To take a pilgrimage in Italy, with all its splendor and distractions, requires focus. It is well worth it though. I spent an amazing six hours in Padova, Italy. (Padua in English) Four of those hours were visiting the Basilica of St. Anthony. (Sant’ Antonio) Four hours was not long enough. I repeat, four hours was not long enough to visit this Basilica. I needed more time.
Soooo…. clearly that means I must make a return trip. 🙂
When you walk into the Basilica you are *gently* reminded that no cameras are allowed inside the Basilica. One of the door guards reminded a woman so gently that he pushed the top of her camera down until it was pointing to the floor and repeated “NO” in as many languages as he knew. I conceded at that point. In case you forget, there are ‘minders’ around the church to remind you. This is the outside of the Basilica.
When you walk inside, the remains (well, most of them) of St. Anthony are housed off to the left. You can’t miss it. I got into line to walk around his tomb and pray in the small area they have set up for that purpose. The saddest thing you will ever see is just before and just after the tomb. Remember how I told you that St. Anthony is the patron saint of lost items and lost people? There are bins you can leave a prayer request and bulletin boards you to which you can pin photos. From what I can tell, there were scores of photos from parents with missing children. Some went back decades and decades, long before I was born. I imagine the bulletin boards are replaced regularly considering how many people were there mid-day on a Monday. My prayers are with those heartbroken parents. I hope their children are returned to them.
Just after I got into the line around the tomb, Mass began. Mass seemed to be every 2 hours though the website has it listed differently. Either way, you will get a chance to attend. Walking around the back of the tomb; you are able to run your hand along it, cry, or pray. You will probably do all of the above. Just as it was in Biblical times, it is still a great treasure to be amongst the relics of such holy saints. Once you reach the other side, there are a few pews in the front of the tomb where you have the opportunity to pray a while longer. Outside of the line, there are also steps that lead up close to the tomb you can kneel and pray on if you wish. For me, this was a time of great cleansing of personal weights I had been carrying. I was able to make my petitions in person if you will, and came away with a great peace. If you have a personal devotion to St. Anthony, I highly recommend making the trip.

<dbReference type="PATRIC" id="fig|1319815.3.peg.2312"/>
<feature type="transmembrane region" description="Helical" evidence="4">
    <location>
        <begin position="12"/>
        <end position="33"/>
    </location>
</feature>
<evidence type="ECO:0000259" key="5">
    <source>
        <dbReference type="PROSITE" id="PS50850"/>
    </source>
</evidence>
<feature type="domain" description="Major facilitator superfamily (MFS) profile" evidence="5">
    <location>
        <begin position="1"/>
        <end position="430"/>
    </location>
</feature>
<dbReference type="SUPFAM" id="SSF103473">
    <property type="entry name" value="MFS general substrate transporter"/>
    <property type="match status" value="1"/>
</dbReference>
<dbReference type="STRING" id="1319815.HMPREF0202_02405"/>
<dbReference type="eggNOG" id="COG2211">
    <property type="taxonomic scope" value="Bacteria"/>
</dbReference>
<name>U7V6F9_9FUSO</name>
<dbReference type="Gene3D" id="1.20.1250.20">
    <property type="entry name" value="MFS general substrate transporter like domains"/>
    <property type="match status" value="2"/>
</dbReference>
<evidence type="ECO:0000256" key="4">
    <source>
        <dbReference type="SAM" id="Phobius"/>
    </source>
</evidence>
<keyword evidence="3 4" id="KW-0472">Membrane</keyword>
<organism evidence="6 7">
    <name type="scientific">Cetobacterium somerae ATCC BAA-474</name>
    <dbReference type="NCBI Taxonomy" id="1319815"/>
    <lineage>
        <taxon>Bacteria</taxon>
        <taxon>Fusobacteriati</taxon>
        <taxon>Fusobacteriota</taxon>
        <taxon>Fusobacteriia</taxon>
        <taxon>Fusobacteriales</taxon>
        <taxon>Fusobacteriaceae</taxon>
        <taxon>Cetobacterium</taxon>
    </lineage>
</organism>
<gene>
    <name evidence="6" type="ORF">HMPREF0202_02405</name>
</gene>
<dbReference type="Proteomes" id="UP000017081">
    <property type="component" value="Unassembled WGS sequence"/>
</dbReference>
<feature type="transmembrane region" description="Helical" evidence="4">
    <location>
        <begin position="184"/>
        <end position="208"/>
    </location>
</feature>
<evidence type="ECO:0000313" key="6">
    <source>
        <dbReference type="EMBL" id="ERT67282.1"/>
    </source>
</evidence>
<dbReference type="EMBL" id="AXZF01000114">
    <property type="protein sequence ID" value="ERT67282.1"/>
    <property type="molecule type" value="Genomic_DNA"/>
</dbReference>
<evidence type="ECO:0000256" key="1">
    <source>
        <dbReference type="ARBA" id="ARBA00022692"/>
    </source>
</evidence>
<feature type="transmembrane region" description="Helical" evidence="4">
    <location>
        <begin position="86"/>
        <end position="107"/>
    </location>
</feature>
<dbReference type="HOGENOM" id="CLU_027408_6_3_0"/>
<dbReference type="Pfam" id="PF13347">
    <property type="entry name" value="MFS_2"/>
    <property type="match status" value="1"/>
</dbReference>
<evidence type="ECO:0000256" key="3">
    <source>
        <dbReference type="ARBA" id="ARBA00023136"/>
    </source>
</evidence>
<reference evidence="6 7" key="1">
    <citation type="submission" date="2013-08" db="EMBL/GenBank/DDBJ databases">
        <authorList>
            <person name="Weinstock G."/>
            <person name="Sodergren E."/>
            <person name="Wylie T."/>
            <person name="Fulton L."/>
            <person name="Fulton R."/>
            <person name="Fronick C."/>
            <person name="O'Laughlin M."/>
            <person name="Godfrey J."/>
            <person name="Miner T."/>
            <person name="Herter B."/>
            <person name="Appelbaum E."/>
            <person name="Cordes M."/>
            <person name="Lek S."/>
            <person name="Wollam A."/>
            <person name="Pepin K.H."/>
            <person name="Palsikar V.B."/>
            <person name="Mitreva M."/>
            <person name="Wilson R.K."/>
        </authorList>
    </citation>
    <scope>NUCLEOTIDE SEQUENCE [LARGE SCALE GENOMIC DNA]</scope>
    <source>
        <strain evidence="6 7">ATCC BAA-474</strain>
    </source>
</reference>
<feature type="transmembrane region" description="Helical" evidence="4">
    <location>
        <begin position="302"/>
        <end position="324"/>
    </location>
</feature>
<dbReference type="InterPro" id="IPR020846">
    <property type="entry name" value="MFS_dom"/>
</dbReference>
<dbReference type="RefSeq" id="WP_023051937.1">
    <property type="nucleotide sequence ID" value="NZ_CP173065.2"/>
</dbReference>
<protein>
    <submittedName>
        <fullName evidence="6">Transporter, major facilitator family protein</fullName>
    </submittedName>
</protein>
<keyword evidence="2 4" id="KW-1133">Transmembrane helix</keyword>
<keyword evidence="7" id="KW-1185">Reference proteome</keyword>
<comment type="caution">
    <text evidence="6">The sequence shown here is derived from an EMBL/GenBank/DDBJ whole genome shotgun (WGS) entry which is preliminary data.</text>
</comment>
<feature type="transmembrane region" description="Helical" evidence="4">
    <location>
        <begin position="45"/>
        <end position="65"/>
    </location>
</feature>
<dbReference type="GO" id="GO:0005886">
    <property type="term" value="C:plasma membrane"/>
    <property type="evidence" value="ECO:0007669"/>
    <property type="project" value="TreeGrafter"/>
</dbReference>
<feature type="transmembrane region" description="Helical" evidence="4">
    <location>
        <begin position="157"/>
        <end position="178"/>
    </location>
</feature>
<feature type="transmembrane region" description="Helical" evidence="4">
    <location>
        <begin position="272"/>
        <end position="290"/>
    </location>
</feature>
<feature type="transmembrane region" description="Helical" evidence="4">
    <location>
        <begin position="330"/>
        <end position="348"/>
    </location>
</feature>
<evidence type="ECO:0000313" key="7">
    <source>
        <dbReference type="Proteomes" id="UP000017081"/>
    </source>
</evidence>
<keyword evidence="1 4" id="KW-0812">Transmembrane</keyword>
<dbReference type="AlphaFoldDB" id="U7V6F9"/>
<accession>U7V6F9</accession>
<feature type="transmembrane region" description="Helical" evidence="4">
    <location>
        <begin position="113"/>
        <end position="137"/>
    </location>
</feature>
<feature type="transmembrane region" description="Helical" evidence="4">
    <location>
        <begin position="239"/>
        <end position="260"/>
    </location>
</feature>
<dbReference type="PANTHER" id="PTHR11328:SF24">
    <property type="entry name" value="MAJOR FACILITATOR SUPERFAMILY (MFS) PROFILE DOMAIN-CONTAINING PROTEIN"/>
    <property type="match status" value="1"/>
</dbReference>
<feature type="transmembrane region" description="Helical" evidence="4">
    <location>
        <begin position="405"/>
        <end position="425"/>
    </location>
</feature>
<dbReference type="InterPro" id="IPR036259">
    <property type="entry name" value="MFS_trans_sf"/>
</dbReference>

The rest of the Basilica houses a large collection of relics and other holy treasures, several smaller chapels, a multimedia… film…thing… if you are short on time just skip it, a beautiful courtyard, a gift shop, and a small museum. I recommend everything except the multimedia experience. That was just odd. Look around before you go with their virtual tour.
A few shots of the courtyard:
No photos are allowed in the actual Basilica but the attendant at the museum said “Not so much” when I asked if photos were allowed. “Not so much” is practically permission in American English, right? I couldn’t help myself. This is a rendering of what St. Anthony looked like in person!
That alone was worth the trip.